"Unfortunate Rewards"

Mohini Rye
“Unfortunate Rewards”

The Octagon, like every elective, receives a budget from the school. In 2015-16 that budget was $6,000.

This year, however, our budget was cut to $1,000.

 If you’re bad at math, I’ll save you the trouble and tell you that this is an 83-percent drop.

We were told there were cuts because of last year’s financial trouble. Head of school Lee Thomsen said the total budget was reduced by about 5 percent.

So we’d understand and not have any problems if our budget had been cut by 5 percent along with the other departments. But we cannot understand why we were cut by a jaw-dropping 83 percent.

When we questioned why our budget was cut so much, head of high school Brooke Wells explained that since we ended the 2015-16 school year securely in the black (due to our success in selling ads), we would still be able to manage this year.

How is it fair to justify the huge cut in our budget because of our organization’s success last year?

How is it fair to take away money that we raised for our organization and put that money towards the entire school?

The $11,715 that last year’s business manager Sonja Hansen raised in ads was given to the Octagon, not to the whole school. But by cutting our school-funded budget due to increased revenue, that’s essentially what happened. The Octagon is now raising money for the school, apparently.

We may be the newspaper for our school, but we’re still a student-run and primarily student-led organization.

Our ad money comes from giving up valuable space in the print edition that could be used for stories. We as students make that decision since we need money to keep our paper going.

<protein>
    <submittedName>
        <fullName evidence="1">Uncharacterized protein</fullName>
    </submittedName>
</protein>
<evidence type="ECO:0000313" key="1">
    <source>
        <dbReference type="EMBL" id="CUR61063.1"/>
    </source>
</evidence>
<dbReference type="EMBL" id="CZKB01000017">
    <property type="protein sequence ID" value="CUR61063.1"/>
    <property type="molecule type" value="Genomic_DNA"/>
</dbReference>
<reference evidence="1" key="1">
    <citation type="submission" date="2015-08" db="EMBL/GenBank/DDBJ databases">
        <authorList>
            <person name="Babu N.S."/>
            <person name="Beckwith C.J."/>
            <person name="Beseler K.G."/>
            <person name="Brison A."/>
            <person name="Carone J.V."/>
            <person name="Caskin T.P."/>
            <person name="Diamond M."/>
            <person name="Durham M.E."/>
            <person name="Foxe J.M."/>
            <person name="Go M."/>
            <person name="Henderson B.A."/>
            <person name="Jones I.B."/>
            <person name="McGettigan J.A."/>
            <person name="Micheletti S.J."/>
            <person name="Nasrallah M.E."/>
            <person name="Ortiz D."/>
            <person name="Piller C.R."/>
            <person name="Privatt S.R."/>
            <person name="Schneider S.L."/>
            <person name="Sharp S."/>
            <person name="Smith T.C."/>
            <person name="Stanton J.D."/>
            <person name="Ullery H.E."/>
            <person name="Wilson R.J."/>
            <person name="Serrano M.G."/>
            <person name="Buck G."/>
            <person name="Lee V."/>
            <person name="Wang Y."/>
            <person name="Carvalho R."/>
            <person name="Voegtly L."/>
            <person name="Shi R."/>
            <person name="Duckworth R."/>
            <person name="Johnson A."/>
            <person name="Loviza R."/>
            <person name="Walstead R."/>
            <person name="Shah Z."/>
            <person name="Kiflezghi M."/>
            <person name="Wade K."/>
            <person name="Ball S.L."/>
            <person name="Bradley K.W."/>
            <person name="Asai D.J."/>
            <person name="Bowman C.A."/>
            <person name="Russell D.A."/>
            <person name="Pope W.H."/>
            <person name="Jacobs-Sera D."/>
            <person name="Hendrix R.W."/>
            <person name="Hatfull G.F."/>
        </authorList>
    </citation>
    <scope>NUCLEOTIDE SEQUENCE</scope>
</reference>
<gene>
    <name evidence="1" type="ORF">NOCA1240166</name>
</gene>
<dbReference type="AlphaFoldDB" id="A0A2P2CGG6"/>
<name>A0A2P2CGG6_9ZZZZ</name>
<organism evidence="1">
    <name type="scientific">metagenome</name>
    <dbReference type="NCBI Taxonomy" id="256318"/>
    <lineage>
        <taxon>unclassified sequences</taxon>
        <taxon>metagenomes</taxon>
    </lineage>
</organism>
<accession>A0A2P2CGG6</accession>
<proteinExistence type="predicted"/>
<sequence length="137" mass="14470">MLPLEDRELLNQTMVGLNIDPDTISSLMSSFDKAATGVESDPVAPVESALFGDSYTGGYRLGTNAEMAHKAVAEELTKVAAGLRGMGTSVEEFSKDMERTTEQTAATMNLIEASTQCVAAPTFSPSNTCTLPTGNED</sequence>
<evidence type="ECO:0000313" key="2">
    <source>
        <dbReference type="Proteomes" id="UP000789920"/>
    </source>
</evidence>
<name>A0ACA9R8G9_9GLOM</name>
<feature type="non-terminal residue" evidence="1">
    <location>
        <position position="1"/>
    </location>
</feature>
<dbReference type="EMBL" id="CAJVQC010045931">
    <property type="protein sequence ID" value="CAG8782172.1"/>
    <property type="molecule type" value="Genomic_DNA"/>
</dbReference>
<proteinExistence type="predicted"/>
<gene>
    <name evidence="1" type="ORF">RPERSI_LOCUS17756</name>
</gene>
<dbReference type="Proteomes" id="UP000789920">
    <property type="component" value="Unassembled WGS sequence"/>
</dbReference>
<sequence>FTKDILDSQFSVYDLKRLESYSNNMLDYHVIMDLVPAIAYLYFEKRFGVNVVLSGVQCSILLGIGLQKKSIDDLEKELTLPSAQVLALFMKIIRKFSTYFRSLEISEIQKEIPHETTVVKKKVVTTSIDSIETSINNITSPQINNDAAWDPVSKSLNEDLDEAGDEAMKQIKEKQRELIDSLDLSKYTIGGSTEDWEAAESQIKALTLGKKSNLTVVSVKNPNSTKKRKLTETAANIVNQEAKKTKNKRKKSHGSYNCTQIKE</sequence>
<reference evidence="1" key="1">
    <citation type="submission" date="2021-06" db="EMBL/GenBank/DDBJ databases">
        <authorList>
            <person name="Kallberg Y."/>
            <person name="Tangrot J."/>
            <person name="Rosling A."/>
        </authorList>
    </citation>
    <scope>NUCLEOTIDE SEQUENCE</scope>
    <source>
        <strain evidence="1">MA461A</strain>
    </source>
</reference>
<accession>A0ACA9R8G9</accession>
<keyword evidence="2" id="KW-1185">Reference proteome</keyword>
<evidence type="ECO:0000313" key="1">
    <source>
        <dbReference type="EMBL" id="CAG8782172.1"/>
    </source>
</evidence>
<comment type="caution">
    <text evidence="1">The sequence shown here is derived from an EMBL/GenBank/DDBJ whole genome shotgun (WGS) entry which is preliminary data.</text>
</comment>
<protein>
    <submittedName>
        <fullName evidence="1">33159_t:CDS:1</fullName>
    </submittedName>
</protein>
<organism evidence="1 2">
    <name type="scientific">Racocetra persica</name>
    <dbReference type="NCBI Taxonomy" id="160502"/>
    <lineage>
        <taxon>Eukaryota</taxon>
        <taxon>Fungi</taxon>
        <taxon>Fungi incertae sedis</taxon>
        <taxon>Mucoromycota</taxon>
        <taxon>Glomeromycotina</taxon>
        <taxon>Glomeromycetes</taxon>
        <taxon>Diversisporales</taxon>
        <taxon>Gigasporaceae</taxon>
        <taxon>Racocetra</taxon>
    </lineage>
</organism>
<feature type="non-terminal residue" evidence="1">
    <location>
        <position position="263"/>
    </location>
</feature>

There’s nothing wrong with the school decreasing the funds it gives to its organizations in times of financial trouble – however, these budget cuts shouldn’t be based on how much we raise independently.

We want to be a mostly independent school organization, but it’s impossible to do so when the administration further justifies the budget cut by saying that if there’s anything we can’t afford, then we can ask the administration to give it to us.

We worked so hard last year selling ads to do just the opposite of this.

The point of a budget is being free to make financial decisions.

In years past, if we wanted to buy something new, we wouldn’t ask the school – we would just sell more ads and earn the money ourselves.

But times certainly have changed – Breakthrough is looking to restart operations with a new partner, high-school enrollment has dropped significantly and our budget has been cut by 83 percent.

We now fear that any extra money we raise on our own this year will be subtracted from next year’s school-funded budget.

The Octagon doesn’t teach its staffers just writing skills; it also teaches life lessons about self-sufficiency.

We’ve learned that if you want something, you have to go out and work hard to make the money to get it.

But now we’re being taught that if we want something, instead of making our own money, we should beg our higher-ups for it.

Or maybe we should just stop selling ads altogether. Will the school then restore our budget?

We understand that cuts had to be made somewhere when the school’s budget dropped. But it’s not fair that our program was cut so drastically due to our financial success last year.

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